WASHINGTON – A federal district judge in D.C. has upheld the National Labor Relations Board’s new union election rules, tossing out big business lobbies’ challenges to them. So has another in West Texas, dismissing a complaint from anti-union contractors.
In her July 30 decision, U.S. District Judge Amy Berman Jackson dismissed and denounced the U.S. Chamber of Commerce’s case against the NLRB. Chamber allies included the National Association of Manufacturers, and the National Retail Federation – whose members employ millions of the most-exploited workers in the U.S.
Judge Jackson said the Chamber and its acolytes used selective quotes for their complaint, and that it didn’t add constitutionally. The Texas challenge came from the Associated Builders and Contractors, another anti-worker lobby.
AFL-CIO Counsel Lynn Rhinehart cheered the ruling. When the board issued the rules late last year, over business screams, federation President Richard Trumka applauded them, even though they do not eliminate all the delays, denials and labor law-breaking business engages in during organizing drives.
But the rules helped reduce the time available to businesses and their right wing allies and union-busting “consultants” and law firms to illegally intimidate, spy on, harass and fire workers for exercising their rights. The rules also consolidated all challenges to voters and election units into one post-election hearing, when needed.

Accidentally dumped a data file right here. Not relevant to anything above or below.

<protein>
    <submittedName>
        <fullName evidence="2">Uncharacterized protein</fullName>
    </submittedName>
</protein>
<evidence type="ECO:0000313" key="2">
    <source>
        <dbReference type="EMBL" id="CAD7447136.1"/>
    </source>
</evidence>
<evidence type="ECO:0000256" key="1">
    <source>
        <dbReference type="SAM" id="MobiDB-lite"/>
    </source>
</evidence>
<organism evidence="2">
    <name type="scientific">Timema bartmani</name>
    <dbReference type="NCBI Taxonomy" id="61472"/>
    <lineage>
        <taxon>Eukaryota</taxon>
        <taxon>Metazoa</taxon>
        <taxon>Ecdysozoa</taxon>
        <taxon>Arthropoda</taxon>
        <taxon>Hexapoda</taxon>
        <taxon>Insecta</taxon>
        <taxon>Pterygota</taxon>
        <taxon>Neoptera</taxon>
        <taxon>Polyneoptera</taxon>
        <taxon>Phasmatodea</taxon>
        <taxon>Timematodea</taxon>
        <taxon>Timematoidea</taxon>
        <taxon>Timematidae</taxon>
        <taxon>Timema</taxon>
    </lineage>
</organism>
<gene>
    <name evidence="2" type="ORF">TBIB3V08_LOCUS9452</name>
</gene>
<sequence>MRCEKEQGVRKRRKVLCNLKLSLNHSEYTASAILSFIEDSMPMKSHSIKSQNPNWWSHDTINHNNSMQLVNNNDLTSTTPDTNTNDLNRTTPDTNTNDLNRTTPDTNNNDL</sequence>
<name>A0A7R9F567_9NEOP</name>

“So far every judge to consider a challenge to the rules has rejected the challenge and found the rules are legal and within the NLRB’s authority,” Rhinehart e-mailed Press Associates during the AFL-CIO Executive Council meeting in nearby Silver Spring, Md.
“We think this shows the rules are reasonable, well-supported, and well within the NLRB’s authority. There have been hundreds of petitions processed under the new rules. From what we hear, the process has gone smoothly and the rules have helped reduce unnecessary litigation and delay. We hope the courts will continue to reject legal challenges to the rules so they can remain in effect,” she added.
The chamber and its allies “mount a broad attack on the rule as a whole, claiming it ‘makes sweeping changes to the election process’ and that it ‘sharply curtails’ employers’ statutory, due process, and constitutional rights,” Judge Jackson wrote.
“But these dramatic pronouncements are predicated on mischaracterizations of what the final rule actually provides and the disregard of provisions that contradict plaintiffs’ (the Chamber’s) narrative. And claims that the regulation contravenes” labor law “are largely based upon statutory language or legislative history that has been excerpted or paraphrased in a misleading fashion. Ultimately, the statutory and constitutional challenges do not withstand
Photo: People’s World.